Australia scraps visa for skilled foreign workers

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Australia scraps visa for skilled foreign workers

The Turnbull government has adopted a new "Australians first" approach to skilled migration, announcing it will abolish the controversial 457 visa program for temporary skilled migrants.

There are 95,000 workers on 457 visas at the moment - less than one per cent of the workforce.

The Business Council of Australia said the cancellation of the 457 program will help rebuild public confidence. The majority of the visa holders under this category were from India, accounting nearly a quarter of the intake.

On the same day that US President Donald Trump was expected to order a review of the popular H-1B visa program, Australian Prime Minister Malcolm Turnbull put up his own wall.

"Australians must have priority for Australian jobs - so we're abolishing the 457 visas", he said.

The country issued 45,400 457 visas last fiscal year, and including family members there are 94,890 people holding them, according to the Australian Broadcasting Corp .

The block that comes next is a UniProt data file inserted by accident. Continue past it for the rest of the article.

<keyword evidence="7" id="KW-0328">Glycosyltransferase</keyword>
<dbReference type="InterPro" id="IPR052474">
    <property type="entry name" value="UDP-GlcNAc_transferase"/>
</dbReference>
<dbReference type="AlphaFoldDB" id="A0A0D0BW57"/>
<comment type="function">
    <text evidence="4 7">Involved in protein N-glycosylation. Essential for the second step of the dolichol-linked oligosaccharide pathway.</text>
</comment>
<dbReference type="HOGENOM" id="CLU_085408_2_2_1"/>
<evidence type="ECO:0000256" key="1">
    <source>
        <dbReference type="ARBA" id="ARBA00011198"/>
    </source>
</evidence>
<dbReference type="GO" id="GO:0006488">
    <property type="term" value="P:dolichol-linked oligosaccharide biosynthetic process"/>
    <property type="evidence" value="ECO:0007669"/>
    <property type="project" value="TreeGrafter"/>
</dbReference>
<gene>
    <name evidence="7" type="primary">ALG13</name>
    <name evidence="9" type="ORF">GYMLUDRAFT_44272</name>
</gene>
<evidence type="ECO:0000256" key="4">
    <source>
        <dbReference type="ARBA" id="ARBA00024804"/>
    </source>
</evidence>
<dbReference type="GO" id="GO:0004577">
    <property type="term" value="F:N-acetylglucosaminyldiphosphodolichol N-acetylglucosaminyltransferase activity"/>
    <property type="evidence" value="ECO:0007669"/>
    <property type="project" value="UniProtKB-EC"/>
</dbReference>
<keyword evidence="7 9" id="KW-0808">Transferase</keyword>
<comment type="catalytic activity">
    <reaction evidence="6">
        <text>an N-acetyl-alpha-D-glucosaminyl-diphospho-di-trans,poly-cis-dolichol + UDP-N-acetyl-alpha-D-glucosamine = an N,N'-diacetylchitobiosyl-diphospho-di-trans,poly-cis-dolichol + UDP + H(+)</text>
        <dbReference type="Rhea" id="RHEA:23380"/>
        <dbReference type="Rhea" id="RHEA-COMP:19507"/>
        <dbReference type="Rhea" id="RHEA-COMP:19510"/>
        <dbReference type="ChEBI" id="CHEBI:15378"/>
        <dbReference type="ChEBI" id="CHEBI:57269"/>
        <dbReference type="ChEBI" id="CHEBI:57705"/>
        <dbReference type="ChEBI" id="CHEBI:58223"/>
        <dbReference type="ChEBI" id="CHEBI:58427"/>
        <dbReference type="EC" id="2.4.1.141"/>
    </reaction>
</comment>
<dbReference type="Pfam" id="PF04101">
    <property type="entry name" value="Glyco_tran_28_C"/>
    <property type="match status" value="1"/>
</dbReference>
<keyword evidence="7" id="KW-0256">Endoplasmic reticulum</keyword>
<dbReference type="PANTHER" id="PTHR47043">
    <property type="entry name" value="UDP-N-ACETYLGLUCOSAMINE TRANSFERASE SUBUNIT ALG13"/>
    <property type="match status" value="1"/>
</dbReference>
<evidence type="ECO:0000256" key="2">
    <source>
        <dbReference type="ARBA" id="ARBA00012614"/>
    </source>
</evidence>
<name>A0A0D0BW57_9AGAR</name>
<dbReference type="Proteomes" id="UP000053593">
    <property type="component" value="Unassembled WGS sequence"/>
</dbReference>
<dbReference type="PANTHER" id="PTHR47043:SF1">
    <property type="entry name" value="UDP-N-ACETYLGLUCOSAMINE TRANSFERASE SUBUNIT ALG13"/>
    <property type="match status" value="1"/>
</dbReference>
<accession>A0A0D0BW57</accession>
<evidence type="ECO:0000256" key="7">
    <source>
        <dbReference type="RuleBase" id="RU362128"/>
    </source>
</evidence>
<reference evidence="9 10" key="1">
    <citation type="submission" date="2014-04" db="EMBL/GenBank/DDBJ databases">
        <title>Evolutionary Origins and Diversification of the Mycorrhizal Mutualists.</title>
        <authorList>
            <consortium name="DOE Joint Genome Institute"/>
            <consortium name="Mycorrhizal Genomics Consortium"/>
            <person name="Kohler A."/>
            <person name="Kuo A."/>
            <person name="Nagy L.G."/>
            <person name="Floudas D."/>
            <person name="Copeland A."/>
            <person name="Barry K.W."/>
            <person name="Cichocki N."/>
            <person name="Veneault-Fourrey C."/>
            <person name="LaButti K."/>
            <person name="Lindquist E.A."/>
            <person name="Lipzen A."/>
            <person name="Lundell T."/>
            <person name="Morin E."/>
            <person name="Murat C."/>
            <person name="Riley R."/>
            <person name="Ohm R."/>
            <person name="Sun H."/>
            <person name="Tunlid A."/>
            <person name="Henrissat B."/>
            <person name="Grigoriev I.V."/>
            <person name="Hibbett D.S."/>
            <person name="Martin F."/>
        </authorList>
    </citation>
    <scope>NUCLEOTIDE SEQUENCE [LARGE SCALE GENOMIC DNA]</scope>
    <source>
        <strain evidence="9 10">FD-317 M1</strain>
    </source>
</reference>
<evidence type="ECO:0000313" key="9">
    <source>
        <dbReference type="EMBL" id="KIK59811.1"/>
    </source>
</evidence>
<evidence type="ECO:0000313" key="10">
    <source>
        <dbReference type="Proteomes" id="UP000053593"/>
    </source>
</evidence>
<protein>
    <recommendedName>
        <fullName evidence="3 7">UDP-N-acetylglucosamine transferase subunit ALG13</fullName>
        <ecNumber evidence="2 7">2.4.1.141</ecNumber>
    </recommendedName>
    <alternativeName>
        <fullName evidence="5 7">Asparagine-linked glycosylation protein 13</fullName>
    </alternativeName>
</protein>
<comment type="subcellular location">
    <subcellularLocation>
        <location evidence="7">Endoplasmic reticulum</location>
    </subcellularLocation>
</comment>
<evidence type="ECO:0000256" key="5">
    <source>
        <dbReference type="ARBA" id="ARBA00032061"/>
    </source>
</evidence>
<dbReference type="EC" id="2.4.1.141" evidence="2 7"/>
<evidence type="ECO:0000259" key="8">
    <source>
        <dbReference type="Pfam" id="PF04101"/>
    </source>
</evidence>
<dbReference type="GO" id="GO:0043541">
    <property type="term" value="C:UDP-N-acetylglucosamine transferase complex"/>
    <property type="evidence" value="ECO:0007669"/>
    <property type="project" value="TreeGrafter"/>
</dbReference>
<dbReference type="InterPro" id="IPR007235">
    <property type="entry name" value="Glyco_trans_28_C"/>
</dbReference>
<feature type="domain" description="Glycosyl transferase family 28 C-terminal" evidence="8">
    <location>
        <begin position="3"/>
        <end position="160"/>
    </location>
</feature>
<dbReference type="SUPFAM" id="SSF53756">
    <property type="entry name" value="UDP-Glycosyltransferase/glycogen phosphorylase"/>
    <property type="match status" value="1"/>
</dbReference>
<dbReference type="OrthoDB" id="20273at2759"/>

In a Facebook video posted on Tuesday (18 April), Turnbull stressed that visa reforms will focus on "Australian jobs and Australian value".

In Australia, the number of jobs eligible for temporary working visas has been dropped, with 216 occupations cut from 651 professions previously eligible for a 457 visa.

The two new visa schemes will have stringent measures and require foreigners to have better work skills as well as English language proficiency, he said.

"The government will deny their tough talk on immigration and plan to ban 457 visas is because of One Nation but we all know the truth!"

Whilst the change in the scheme is immediate to a new temporary visa targeting local opportunities, those workers now on 457 visas in racing stables across the country are not at risk.

Minerals Council of Australia chief executive Brendan Pearson said the mining industry's use of temporary skilled migration had declined by almost 70 per cent over the past three years as skills shortages eased.

India accounted for about 25% of the foreign citizens participating in the program, followed by the United Kingdom (20%) and China (6%).

Immigration Minister Peter Dutton said that for the two-year stream, which could be renewed for two years, "there won't be permanent residency outcomes at the end of that".

The Australian government, however, assured expats that the 95 000 people already in Australia on 457 visas will not now be affected by the change.

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